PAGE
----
Department Head: Leora Maltz-Leca
The History of Art and Visual Culture (HAVC) department offers thought-provoking courses focused on a wide range of media, spanning time periods from ancient to contemporary and embracing diverse critical perspectives. Generally based on reading, close examination of actual works and small group discussions, courses emphasize critical thinking and analysis, clarity of written and verbal communication, and an understanding of the value of artistic expression across cultures and throughout time.
Open to both undergraduate and graduate students, HAVC courses are rich and varied, taught by faculty scholars with fabulously diverse interests ranging from ethnomusicology to landscape in American film, the role of femme fatales in Western art, contemporary African artists, French surrealism and much more. Behind-the-scenes access to the RISD Museum’s extraordinary collection of 85,000 works of art – from early Egyptian relics to 21st-century experimental light sculptures – provides students and faculty with unparalleled opportunities for in-depth research. HAVC faculty work to provide access to actual works of art – both at the RISD Museum and elsewhere – image reproductions of works in books or on screen.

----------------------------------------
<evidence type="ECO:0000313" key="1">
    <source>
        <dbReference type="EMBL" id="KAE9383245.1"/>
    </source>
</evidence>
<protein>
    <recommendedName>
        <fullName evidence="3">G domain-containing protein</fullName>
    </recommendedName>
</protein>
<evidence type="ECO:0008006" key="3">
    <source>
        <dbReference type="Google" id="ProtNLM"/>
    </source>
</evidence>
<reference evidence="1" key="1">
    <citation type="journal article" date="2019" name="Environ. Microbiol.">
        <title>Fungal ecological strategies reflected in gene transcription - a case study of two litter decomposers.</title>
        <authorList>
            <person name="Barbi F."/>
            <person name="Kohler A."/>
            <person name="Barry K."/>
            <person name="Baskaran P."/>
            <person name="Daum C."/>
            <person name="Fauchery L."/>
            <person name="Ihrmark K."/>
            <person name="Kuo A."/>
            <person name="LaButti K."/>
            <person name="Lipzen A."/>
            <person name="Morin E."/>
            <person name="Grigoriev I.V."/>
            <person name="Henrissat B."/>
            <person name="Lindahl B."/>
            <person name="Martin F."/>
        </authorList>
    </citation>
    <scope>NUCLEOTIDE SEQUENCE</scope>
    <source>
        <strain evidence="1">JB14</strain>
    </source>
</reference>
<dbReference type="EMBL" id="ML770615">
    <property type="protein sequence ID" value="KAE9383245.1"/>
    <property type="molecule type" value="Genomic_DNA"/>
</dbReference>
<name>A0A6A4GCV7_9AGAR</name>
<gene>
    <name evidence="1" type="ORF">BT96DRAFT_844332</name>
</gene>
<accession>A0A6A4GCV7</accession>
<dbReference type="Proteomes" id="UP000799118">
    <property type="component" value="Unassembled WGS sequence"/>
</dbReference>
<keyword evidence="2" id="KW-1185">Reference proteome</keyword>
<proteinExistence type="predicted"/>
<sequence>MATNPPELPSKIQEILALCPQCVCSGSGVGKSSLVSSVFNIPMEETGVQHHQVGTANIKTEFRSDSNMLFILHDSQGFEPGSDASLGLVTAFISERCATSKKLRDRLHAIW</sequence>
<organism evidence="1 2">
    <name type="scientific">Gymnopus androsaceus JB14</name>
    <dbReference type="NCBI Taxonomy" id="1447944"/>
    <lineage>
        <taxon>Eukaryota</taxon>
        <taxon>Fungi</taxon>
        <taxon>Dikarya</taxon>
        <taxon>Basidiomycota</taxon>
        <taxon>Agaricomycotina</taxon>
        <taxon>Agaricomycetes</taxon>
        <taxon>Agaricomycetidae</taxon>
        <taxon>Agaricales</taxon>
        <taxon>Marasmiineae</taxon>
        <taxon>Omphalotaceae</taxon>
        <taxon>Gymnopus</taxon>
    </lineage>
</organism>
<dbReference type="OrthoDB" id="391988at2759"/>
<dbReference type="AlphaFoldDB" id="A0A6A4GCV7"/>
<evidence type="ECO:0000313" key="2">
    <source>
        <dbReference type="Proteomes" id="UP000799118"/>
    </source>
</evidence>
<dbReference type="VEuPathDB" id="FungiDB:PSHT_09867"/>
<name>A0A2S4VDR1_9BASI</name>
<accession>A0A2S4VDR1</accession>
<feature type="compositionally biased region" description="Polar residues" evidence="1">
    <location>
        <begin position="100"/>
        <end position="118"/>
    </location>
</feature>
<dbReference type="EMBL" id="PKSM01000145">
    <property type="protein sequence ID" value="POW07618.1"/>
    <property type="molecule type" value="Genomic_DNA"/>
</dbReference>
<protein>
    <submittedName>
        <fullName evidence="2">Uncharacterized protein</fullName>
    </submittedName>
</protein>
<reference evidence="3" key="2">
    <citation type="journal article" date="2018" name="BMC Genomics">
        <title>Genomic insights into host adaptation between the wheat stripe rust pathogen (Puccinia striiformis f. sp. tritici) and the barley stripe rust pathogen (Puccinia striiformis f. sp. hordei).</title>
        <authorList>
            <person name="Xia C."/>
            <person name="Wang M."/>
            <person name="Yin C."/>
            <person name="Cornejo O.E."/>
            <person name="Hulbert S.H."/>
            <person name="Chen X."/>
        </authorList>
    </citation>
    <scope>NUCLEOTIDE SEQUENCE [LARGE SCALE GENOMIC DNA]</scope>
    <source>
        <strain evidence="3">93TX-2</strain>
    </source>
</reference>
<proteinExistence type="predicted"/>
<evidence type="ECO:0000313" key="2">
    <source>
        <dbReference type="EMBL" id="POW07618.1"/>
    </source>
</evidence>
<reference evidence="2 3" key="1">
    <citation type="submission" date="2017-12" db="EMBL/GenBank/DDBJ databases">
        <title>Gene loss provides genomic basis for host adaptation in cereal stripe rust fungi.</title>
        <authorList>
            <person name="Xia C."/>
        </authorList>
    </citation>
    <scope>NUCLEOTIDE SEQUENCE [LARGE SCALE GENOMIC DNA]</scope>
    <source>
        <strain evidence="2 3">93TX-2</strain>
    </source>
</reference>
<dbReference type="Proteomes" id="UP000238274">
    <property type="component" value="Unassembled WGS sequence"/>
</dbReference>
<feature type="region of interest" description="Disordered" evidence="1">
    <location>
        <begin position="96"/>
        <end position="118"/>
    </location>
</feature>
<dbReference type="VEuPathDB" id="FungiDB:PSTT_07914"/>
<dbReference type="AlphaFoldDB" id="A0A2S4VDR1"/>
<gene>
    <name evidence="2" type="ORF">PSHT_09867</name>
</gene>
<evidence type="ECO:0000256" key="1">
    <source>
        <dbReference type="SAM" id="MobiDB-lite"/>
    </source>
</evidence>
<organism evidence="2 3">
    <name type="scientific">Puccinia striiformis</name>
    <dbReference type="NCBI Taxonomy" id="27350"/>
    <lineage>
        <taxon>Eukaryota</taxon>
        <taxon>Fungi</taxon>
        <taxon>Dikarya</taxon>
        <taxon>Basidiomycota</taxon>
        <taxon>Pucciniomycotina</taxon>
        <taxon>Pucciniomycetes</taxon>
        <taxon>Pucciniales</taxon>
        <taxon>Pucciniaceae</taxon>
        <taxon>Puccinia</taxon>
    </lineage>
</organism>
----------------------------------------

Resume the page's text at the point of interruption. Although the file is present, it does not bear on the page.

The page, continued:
In addition to its strong disciplinary focus, HAVC offers comparative examinations of the critical dialogue among art historians representing various cultural traditions. Interdisciplinary approaches also invite further exploration of the artistic traditions of the world, critical theory and visual culture, art historiography, aesthetics, object conservation, and the histories of art and design in various media, among other broad topics.
"Visual literacy is the primary language of engagement in our image-saturated, multisensorial environment. With expertise in the broad spectrum of the art history discipline, faculty in our department are uniquely positioned to equip the next generation of artists, designers and creative thinkers with the analytical tools needed for navigating the complexities of our world. In the process, students also sharpen their latent creative abilities and skills." Leora Maltz-Leca - department head